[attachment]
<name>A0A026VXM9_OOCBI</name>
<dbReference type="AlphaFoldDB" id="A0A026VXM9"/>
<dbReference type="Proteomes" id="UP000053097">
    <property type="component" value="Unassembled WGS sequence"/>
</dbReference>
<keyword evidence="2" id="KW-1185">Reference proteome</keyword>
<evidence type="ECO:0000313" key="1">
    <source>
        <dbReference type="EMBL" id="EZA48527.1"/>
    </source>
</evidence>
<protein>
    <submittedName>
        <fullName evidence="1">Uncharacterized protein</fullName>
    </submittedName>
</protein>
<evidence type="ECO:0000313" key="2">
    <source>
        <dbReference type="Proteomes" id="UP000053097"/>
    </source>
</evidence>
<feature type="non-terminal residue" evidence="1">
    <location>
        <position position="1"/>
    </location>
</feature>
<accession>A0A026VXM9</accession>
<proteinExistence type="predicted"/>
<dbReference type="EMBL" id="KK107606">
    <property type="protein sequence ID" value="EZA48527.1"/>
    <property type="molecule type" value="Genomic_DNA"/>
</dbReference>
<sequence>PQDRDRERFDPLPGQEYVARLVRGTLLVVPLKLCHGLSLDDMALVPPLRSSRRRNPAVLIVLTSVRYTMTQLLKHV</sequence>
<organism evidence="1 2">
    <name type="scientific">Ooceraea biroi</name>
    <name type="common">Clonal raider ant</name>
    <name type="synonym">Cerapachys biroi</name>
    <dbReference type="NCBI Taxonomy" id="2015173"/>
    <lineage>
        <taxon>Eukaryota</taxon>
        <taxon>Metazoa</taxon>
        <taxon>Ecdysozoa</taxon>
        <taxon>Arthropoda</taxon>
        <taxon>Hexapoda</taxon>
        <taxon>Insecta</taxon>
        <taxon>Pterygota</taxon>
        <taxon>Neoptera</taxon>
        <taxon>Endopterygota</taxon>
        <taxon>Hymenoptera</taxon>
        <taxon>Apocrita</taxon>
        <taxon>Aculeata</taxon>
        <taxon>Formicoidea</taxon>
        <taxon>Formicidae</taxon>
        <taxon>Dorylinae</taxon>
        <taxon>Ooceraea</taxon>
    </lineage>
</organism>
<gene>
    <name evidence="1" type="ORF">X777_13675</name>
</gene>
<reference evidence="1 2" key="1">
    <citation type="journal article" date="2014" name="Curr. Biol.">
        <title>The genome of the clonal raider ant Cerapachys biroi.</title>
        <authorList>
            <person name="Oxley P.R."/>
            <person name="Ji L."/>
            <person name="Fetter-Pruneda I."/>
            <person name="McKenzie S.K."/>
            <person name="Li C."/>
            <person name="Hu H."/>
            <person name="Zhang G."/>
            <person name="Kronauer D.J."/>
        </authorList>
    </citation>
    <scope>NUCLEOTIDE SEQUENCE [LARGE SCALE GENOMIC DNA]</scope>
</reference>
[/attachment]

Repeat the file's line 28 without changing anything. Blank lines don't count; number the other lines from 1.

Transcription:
<proteinExistence type="predicted"/>